Video game hardware has not always been sophisticated enough to incorporate complex musical compositions. The technical limitations of early consoles forced composers to reduce their soundtracks to simple, elegant arrangements that have proved remarkably enduring. Yet as the technology developed in the late 1990s, music labels sought to capitalise on the strong emotional associations gamers forge with the songs that soundtrack their exploits in the game world. In sports titles such as Fifa and Tony Hawk’s Pro Skater, real songs were licensed and used in-game, proving instrumental in shaping the music tastes of young players.
The use of music in the Grand Theft Auto series shows how music’s integration into games has evolved over time. Early titles such as Vice City and San Andreas were adored for their radio stations — expert selections of genres ranging from ’80s power ballads to salsa to gangsta rap. In 2017 the game’s creators handed curation over to artists, asking Frank Ocean to create a radio station for GTA V. The next year they launched the After Hours update to GTA Online, featuring missions in which players could run a nightclub and meet digital versions of DJs such as Dixon and The Blessed Madonna.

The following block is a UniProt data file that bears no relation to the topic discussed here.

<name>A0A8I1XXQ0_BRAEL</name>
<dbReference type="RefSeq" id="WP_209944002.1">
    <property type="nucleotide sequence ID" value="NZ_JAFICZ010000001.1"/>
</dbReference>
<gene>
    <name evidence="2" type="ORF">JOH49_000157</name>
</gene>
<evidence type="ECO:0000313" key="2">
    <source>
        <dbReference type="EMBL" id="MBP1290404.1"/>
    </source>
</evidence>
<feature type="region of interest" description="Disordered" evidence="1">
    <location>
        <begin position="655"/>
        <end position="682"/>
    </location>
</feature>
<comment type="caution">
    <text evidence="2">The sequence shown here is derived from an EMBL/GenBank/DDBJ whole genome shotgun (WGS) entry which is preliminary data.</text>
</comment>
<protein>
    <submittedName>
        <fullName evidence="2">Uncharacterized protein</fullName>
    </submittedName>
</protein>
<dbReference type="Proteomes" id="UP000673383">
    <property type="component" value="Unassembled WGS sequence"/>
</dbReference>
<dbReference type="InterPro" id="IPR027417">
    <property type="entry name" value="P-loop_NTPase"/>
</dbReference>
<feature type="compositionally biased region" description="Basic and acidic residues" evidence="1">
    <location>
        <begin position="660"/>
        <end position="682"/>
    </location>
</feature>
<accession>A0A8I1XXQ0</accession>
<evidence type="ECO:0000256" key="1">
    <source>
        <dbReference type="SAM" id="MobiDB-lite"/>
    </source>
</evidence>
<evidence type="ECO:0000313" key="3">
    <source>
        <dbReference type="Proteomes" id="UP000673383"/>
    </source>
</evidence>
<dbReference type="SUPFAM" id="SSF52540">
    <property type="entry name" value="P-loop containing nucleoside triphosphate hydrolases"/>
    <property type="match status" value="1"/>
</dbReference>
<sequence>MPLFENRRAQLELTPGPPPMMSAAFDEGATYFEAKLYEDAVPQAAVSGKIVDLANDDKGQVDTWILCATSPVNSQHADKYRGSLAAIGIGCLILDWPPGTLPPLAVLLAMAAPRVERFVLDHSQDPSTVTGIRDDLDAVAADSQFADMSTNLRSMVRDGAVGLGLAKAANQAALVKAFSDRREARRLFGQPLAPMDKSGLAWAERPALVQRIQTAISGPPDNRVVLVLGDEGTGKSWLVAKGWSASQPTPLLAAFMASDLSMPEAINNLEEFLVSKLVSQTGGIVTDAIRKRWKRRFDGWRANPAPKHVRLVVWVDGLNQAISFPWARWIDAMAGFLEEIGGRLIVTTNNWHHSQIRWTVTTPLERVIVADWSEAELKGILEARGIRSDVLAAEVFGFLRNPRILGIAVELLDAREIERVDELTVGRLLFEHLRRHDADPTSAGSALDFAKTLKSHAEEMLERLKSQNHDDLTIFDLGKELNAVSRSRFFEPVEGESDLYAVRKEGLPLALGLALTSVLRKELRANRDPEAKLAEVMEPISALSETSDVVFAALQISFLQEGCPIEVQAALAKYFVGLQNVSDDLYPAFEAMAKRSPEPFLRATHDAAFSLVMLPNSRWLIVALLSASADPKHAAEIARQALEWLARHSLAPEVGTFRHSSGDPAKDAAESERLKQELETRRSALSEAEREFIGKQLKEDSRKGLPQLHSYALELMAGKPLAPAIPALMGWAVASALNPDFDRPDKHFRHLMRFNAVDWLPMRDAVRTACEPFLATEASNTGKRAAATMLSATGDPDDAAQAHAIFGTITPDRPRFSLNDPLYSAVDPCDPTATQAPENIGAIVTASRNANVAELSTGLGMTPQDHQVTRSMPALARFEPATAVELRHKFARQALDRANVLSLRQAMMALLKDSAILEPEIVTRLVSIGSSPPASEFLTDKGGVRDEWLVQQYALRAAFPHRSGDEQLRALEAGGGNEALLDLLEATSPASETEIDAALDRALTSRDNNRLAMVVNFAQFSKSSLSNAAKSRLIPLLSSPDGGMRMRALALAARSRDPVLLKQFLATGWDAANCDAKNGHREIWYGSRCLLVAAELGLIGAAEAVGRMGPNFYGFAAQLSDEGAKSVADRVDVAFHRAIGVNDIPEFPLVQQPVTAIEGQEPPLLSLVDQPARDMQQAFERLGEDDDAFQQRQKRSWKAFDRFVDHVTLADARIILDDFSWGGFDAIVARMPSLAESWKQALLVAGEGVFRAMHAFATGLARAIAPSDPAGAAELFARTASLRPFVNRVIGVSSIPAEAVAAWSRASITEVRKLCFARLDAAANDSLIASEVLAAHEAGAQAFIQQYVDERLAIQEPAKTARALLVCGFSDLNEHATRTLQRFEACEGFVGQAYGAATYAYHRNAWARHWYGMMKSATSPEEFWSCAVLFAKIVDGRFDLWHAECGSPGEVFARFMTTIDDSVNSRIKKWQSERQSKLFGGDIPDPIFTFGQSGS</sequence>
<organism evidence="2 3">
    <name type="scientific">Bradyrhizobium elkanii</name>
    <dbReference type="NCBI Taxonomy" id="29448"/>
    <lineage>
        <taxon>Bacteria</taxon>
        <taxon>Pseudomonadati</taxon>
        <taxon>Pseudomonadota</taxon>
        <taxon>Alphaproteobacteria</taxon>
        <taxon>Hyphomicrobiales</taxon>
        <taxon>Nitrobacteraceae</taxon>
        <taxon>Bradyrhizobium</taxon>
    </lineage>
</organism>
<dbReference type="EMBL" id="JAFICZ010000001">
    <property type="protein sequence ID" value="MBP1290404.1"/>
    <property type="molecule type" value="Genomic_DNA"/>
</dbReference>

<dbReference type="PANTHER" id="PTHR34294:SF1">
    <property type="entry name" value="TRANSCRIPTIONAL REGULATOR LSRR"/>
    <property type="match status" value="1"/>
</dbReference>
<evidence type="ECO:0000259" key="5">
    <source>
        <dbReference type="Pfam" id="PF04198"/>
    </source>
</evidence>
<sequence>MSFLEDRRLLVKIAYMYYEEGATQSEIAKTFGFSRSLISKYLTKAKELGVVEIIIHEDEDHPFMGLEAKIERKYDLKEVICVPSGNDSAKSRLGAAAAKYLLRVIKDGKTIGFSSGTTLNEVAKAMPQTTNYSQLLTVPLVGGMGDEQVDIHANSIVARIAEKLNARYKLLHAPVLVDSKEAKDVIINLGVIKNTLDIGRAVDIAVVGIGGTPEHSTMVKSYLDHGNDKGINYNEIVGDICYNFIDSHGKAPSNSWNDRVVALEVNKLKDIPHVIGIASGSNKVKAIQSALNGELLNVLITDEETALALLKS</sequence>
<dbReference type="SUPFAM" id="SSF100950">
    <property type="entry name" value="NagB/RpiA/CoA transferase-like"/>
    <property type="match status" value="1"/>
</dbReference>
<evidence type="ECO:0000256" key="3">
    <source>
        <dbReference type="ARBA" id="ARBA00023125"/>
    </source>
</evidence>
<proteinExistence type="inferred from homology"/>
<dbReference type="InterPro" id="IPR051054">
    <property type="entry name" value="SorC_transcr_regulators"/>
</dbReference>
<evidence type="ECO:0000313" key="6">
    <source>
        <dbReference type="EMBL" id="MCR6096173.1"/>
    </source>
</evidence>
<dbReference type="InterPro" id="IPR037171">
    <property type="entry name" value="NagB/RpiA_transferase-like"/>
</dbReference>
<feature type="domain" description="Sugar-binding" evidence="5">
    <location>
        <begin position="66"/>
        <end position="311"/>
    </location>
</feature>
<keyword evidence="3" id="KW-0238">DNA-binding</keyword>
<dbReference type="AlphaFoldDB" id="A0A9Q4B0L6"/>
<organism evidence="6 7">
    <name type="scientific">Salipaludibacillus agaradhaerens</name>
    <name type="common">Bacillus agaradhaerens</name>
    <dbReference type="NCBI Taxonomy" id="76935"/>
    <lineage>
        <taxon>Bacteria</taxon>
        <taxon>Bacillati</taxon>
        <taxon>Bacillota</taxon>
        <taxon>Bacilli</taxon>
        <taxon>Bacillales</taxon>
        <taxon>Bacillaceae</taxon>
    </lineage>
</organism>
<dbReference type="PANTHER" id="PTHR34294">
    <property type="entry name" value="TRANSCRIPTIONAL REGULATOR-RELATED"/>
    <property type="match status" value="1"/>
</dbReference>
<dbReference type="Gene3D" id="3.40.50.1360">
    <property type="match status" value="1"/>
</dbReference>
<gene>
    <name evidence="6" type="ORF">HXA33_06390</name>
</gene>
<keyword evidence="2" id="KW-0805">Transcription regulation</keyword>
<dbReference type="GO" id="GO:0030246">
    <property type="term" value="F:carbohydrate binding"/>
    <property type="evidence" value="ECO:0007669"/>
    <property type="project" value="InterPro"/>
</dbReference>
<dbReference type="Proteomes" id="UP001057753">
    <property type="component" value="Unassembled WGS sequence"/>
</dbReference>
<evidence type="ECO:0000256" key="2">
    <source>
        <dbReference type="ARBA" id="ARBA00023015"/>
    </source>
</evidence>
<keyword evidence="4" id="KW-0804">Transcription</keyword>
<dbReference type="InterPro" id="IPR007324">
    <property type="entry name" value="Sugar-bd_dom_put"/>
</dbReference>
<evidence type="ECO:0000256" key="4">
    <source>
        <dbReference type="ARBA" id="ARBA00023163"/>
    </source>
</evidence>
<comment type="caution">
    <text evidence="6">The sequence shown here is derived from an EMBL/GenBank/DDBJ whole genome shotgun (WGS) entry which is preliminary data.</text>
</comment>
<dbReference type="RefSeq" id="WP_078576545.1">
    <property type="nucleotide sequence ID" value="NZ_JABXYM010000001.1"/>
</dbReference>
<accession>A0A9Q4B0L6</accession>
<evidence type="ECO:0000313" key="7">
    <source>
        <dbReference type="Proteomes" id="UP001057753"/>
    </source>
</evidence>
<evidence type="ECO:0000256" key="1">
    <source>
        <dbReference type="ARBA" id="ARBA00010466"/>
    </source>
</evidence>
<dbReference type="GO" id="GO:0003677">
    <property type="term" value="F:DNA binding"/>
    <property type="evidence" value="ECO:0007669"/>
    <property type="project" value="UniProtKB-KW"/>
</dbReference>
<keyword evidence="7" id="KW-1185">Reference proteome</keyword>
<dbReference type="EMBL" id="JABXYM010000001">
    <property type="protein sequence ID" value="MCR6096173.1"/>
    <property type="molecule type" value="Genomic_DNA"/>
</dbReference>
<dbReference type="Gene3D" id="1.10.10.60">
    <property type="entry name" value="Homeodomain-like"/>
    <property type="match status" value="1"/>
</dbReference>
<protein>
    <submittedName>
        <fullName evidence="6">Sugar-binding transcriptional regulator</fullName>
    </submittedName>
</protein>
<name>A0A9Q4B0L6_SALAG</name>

As gaming cemented its artistic legitimacy, developers realised they held the cultural capital to entice major musicians to collaborate, with artists attracted by the audience reach and cool-factor bestowed by a feature spot in a game such as GTA. The past year has seen Stormzy become a digital avatar in the dystopian London of Watch Dogs: Legion, and Post Malone perform alongside Pikachu and Charizard for Pokémon’s 25th anniversary celebrations.